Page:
“This is where you can actually determine who is going to be a strong partner and who is probably not going to be what you call an expert of professional partner for us,” Spoor says. “All the companies that meet their objectives and object points within their allocated time frame are probably going to be the partners that are most committed to us. Those are the people we will focus on more in the long term.”
Whilst it may sound quite simple on reading, it should be known that mistakes are aplenty, and all vendors, and indeed systems integrators, have their own disaster stories.
Lack of trust, commitment and ownership are often words you’ll find in these stories.
“Not to forget lack of quality and being afraid to discuss the negative aspects of a contract or project right from the beginning,” Berner says. “Don’t wait until something happens — go and solve the problems proactively. Every customer will appreciate this.”
Quantity-based hiring is another mistake people make by focusing on recruiting as many partners as possible, rather than just those that can deliver great services.
“Another is hiring partners with no relevant experience,” Squalli adds. “For example, hiring partners who don’t have experience within the vendor’s key sectors, or with the vendor’s type of solutions, could be another mistake.”
Spoor identifies another common mistake, which, whilst not as freely talked about by pride-seeking executives, is perhaps as significant as any other.
“Sometimes sales people, by their general nature, are optimists, and they’re also very good at talking,” he says. “So when the partner is giving the whole spiel about how they’re going to be a great partner, one of the problems we have is we believe people too easily.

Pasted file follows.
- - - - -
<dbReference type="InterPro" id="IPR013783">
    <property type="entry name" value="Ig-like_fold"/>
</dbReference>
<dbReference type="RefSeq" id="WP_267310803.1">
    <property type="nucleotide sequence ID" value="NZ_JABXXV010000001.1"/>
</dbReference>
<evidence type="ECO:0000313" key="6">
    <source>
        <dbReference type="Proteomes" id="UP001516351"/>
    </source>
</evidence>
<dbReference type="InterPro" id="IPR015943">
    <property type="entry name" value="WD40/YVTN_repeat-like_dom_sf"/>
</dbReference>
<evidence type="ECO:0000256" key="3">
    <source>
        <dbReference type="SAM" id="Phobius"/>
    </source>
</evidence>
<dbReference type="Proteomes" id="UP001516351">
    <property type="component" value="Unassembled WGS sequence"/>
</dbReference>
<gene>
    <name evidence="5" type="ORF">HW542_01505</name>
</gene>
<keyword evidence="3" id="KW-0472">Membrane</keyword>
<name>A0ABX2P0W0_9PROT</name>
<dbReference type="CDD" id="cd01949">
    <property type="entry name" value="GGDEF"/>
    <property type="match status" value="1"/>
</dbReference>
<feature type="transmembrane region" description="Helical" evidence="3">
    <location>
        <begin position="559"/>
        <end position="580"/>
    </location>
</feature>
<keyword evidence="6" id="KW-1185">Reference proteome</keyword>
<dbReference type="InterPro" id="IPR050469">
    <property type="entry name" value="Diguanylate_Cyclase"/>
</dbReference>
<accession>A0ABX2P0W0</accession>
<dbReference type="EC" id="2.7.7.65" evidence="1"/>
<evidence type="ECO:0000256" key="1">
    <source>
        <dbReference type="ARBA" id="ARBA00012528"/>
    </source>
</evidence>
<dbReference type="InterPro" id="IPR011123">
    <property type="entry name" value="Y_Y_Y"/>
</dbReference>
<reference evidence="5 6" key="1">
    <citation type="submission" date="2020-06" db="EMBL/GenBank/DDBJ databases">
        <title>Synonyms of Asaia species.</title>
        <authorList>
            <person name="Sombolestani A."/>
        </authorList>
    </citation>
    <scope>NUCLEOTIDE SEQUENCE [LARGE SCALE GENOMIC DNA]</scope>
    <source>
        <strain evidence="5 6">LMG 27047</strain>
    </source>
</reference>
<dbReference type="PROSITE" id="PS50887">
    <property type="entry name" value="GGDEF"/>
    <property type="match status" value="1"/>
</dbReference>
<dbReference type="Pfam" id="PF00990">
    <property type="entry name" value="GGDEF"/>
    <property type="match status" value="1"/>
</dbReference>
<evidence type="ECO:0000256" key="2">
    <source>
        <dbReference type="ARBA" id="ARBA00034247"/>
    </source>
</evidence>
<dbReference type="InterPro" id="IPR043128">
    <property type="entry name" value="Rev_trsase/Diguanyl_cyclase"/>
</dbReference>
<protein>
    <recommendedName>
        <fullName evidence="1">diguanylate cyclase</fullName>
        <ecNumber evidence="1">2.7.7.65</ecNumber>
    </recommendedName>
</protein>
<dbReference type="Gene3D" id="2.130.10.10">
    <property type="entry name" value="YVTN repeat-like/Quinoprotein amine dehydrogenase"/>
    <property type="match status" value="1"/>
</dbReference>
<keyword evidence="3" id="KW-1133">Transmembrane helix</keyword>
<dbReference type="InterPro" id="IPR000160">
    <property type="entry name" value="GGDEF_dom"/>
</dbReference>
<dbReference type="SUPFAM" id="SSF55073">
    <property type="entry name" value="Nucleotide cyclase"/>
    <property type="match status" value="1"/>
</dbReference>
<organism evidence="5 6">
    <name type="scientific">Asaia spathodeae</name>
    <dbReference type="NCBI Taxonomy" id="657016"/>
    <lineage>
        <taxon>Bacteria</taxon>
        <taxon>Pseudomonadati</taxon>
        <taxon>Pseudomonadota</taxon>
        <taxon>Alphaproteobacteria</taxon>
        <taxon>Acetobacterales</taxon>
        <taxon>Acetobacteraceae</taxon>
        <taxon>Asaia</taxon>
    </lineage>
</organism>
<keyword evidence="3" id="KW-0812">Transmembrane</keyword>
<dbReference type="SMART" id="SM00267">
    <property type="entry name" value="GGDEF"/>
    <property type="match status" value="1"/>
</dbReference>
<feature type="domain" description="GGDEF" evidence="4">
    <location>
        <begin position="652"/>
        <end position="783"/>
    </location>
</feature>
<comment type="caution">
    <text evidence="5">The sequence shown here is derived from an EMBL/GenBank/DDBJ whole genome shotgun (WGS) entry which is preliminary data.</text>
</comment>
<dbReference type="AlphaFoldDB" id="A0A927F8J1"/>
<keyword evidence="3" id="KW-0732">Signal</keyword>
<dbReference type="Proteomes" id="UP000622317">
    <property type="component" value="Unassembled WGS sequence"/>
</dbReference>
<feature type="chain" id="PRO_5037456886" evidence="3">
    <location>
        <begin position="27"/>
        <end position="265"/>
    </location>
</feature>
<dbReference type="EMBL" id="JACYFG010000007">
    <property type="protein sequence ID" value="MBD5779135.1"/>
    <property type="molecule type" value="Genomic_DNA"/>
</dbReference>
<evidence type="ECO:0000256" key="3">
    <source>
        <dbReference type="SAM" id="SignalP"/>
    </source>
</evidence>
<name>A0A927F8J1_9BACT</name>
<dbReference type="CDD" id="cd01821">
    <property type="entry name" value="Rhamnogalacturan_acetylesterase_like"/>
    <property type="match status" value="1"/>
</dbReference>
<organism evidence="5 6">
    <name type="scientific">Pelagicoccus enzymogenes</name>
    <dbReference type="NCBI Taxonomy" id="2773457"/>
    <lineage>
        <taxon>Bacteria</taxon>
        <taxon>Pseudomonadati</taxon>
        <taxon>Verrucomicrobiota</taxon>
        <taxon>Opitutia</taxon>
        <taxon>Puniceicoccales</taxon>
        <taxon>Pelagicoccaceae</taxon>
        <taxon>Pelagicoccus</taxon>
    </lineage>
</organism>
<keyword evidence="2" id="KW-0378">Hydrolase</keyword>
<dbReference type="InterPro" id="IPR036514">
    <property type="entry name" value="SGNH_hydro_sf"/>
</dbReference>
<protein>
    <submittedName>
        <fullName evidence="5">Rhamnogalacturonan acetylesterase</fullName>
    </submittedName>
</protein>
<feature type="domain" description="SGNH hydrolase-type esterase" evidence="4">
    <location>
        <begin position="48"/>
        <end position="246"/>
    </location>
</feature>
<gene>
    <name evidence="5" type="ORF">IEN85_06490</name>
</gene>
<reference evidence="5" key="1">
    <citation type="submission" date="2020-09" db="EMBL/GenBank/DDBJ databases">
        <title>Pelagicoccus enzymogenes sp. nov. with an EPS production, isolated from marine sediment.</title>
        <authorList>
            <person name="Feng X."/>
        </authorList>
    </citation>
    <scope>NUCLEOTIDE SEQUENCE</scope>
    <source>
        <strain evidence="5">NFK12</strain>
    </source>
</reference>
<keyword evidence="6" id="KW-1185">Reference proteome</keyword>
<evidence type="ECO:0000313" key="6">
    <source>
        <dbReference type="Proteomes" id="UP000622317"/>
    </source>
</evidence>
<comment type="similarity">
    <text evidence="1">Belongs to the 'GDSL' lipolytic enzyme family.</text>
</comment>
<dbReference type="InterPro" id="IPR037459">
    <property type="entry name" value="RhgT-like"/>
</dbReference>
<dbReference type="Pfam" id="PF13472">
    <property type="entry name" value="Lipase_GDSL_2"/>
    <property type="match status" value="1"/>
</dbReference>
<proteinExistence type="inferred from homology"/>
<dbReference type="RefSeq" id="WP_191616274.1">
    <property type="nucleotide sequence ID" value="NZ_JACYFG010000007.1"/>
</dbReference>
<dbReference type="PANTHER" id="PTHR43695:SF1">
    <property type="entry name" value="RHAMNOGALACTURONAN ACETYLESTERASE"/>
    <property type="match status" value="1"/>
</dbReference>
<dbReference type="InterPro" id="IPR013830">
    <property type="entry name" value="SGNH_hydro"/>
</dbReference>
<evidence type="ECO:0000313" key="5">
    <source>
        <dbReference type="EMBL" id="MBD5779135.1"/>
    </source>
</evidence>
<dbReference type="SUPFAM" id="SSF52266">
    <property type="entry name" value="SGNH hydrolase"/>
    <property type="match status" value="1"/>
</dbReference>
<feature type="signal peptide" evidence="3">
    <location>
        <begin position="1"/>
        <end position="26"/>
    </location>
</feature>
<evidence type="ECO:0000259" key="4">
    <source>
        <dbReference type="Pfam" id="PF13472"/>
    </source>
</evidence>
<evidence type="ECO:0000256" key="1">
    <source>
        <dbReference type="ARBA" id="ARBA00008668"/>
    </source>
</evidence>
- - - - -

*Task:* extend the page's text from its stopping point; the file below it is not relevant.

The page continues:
“I think you can actually fall into a trap where you spend too much time, which is wasted time, on what are not real opportunities.”
Spoor also has a disaster story of his own from when he was with a previous company.
“We had to terminate the relationship with my number one partner for one particular region because they were acting unethically, which affected not only the other partners in the channel, but the distributors as well,” Spoor says. “So in order to look at the long term view, and protect the rest of the channel, we had to terminate that partnership.
“We tried every way we could to come to an amicable agreement with them but they weren’t having it, and they continued using these unethical methods to try and increase their market share. That’s the only time I’ve had to terminate a partner relationship, and I don’t regret it.”
Indeed, the termination of a partnership is very unusual, which some believe can lead to complacency.
“[Because partnership extension is often expected] people can fall into a comfort zone, not only from the partner side, but our side as well,” Spoor says.
“We’ll start to rely on them too much and they’ll start to get too comfortable. So we continue in the way we’ve been going without actually pushing ourselves. Right now, we need people to push themselves.”
Terminating a partnership in itself has several hidden dangers, including negative publicity and brand damage.
“The brand is also susceptible to losing customers as partners may take the customers away with them as they leave,” Squalli says. “Another danger is the consequences an abrupt termination may have on the joint customer.
“Vendors need to protect the customers and ensure a continuation of services so as to not interrupt any business activities that may prevent the customer from operating its business as per usual.”
However, Berner believes terminating partnership is not really an option. “That is why it is extremely important for every organisation to do its due diligence before signing,” he says. “Highlight the risks and if you can accept them than go and sign the document. If not then it is better not to sign at all.”